By Lori Kalef
The recent cold snap brought in record breaking below average temperatures prompting many severe cold weather warnings across the country. The extreme weather brought on many flight cancelations, school closures and forced businesses to close down. Many scrambled to find heat and comfort from the outside, while others suffered frostbite, hypothermia and even fatality.
Sadly, many companion and wild animals suffered the same exposure and were found frozen to death or with frostbitten ears and paw pads. One shelter in Ohio did their best to protect their 100+ dogs and cats, but unfortunately they are operating with an inadequate heating system and poor insulation from the cold. They are doing all that they can now to keep the animals warm and save new arrivals from the freezing temperatures, but they could really use your help. Please read on…
From Holmes County Humane Society (HCHS):
Our cats are cold! “Cool” is great but cold is not! The Holmes County Humane Society, Inc. (HCHS) needs emergency funds to seal and insulate the cat and kitten room portions of the shelter. HCHS, a no-kill shelter, is the only non-profit organization in the county that accepts adoptable cats and kittens. The funding goal for this project is $3625.
The shelter is located on a farm, donated in part to HCHS in 2006. It is located in a very rural area in Holmes County, Ohio. The barns, previously used for horses and farm equipment, were in no way adequate for dogs and cats. Converting the barns for companion animal living space has been a time consuming process.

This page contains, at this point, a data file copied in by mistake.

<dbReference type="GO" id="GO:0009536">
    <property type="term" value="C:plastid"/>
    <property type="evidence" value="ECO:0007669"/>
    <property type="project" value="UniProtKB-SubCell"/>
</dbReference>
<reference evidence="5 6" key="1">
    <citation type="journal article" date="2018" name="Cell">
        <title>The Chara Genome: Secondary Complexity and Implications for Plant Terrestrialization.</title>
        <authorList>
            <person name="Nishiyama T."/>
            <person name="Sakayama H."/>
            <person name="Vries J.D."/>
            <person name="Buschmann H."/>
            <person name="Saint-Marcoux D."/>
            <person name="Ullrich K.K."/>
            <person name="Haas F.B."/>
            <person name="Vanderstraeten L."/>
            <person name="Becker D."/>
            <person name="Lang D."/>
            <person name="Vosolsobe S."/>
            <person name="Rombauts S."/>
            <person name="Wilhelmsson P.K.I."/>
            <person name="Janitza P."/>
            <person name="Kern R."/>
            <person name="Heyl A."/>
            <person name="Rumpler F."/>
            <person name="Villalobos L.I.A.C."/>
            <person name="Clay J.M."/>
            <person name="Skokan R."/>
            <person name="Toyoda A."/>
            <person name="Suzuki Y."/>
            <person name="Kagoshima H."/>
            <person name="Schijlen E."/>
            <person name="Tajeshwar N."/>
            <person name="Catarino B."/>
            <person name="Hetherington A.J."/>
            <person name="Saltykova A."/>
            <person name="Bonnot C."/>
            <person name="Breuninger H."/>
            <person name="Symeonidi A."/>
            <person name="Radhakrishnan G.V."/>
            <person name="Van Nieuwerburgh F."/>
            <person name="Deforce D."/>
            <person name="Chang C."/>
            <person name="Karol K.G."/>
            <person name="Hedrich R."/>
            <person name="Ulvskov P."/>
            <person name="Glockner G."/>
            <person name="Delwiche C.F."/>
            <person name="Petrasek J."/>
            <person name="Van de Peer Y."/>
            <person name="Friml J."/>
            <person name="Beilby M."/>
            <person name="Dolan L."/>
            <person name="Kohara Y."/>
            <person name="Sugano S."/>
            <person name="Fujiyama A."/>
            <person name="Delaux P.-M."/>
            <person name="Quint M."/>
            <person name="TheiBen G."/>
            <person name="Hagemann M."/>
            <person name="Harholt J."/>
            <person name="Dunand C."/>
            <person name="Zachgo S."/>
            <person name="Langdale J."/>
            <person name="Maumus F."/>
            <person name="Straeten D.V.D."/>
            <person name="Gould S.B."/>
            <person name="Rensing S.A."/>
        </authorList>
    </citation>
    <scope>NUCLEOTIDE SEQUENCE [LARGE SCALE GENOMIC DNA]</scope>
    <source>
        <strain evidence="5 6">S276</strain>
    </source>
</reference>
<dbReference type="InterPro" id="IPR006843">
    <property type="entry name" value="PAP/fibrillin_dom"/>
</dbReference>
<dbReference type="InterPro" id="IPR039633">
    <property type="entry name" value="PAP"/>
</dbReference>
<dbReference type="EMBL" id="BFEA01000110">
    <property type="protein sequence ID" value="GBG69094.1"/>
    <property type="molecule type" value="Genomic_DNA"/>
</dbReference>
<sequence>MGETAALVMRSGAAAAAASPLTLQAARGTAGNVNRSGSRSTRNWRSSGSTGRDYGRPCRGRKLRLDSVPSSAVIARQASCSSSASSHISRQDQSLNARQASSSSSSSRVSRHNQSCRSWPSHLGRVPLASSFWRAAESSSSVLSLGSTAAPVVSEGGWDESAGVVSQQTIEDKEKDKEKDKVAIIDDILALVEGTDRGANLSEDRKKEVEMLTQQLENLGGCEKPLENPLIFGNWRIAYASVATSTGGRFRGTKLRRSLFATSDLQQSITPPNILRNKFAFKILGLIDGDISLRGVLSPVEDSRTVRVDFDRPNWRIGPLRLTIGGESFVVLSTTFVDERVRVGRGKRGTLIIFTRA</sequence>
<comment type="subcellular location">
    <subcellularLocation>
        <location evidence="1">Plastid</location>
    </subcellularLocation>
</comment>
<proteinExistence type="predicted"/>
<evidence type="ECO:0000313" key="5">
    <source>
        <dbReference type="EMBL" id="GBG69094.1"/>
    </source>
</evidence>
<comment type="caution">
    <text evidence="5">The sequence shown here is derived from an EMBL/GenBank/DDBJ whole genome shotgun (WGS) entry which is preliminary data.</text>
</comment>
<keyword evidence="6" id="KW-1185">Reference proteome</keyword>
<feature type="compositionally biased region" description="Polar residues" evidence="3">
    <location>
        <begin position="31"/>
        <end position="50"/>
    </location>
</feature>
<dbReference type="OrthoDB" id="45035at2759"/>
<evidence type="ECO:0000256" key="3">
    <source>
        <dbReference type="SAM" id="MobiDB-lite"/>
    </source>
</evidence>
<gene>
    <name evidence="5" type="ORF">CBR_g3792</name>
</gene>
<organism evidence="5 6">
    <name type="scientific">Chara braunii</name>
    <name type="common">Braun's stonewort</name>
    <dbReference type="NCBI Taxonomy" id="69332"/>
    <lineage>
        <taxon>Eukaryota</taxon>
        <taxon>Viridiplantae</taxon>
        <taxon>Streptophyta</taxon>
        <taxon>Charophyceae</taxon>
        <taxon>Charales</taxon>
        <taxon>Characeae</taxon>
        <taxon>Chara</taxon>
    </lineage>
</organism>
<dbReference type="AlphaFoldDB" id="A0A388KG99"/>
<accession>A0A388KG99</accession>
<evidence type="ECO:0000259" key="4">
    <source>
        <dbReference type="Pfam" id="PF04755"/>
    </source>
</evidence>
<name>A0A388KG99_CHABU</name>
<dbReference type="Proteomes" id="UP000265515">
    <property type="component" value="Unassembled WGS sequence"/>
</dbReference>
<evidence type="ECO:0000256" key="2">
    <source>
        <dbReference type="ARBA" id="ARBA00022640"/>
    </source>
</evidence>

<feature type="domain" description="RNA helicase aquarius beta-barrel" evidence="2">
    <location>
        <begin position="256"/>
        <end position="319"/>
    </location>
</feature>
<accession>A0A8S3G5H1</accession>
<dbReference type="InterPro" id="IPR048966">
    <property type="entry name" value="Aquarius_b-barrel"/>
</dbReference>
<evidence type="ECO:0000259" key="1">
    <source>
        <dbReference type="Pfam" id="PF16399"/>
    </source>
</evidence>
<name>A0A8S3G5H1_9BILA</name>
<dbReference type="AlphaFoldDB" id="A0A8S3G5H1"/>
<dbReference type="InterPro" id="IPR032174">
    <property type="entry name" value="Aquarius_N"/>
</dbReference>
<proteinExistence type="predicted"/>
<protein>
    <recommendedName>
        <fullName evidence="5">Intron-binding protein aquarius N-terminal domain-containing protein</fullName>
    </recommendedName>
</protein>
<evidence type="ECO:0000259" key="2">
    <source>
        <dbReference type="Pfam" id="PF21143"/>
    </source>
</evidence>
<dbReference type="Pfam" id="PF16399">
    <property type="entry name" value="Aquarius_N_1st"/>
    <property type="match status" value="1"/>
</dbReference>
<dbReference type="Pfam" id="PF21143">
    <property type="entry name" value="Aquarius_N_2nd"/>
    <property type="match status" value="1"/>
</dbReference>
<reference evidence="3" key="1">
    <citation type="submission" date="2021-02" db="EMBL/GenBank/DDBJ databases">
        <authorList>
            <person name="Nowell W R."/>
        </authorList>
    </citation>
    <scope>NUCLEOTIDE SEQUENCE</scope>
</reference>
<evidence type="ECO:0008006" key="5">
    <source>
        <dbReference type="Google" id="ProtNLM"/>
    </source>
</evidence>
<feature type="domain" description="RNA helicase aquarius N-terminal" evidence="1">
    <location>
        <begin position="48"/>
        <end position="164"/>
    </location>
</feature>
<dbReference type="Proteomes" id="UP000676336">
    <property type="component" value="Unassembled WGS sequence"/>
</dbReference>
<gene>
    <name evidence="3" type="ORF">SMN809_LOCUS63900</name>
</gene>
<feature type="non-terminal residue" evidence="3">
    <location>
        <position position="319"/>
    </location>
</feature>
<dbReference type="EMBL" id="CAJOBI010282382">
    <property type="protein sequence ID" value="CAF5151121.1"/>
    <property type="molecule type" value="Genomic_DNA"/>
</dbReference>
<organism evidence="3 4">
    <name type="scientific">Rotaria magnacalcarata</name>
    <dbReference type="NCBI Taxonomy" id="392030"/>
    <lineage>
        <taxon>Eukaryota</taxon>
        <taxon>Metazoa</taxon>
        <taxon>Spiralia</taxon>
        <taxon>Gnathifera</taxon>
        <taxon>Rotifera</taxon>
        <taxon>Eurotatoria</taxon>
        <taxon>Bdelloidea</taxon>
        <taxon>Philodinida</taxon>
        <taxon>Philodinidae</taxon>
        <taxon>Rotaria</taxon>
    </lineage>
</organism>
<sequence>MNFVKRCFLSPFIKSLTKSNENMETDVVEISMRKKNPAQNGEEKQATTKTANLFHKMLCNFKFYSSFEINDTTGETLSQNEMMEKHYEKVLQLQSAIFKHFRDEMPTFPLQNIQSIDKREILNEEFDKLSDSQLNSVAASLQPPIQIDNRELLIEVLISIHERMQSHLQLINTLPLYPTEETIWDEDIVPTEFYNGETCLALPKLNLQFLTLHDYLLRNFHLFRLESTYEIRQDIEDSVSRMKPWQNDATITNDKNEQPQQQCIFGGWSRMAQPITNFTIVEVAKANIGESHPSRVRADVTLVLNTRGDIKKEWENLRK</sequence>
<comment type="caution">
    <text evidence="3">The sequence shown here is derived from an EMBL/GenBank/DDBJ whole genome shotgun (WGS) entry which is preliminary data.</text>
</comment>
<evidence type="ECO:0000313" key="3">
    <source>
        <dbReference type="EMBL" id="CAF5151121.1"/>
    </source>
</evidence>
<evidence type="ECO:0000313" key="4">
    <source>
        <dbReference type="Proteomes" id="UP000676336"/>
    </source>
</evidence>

The barn that houses the cats is a very large steel pole barn with a 13' X 24' room on each side, each with a large sliding door on the front. Screens over the sliding door openings allow fresh air for the cats in the summer. The adult cats live on one side and the kittens live on the other side. The large center section has a laundry/restroom and an office/surgery room plus a very large area used for storage until next steps are planned and funded.
Because the kitten room cannot be adequately heated, all cats and kittens are living in the cat room. On very cold nights, the kitten room was just above freezing, forcing closure of that room. The cat room is better insulated and has a lower ceiling. By supplementing with electric heaters and using the gas heater in the cat room, that room is between 50 and 60 degrees on a 'reasonable' winter day. The number of cats/kittens that can come in for adoption is seriously limited as long as we are using one room.
The work that will seal and insulate both rooms is:
• Build a wall on the end of the room that has the sliding door. Put windows in it for airflow in the more temperate seasons. Leave the sliding door intact so it can be pulled shut during periods of extreme cold. Both rooms need this modification.
• Put bat insulation in the walls in the kitten room.
• Install a ceiling with insulation in the kitten room.
A FundRazr account is active to help us reach our goal of $3625. Help us keep the kitties warm by donating today!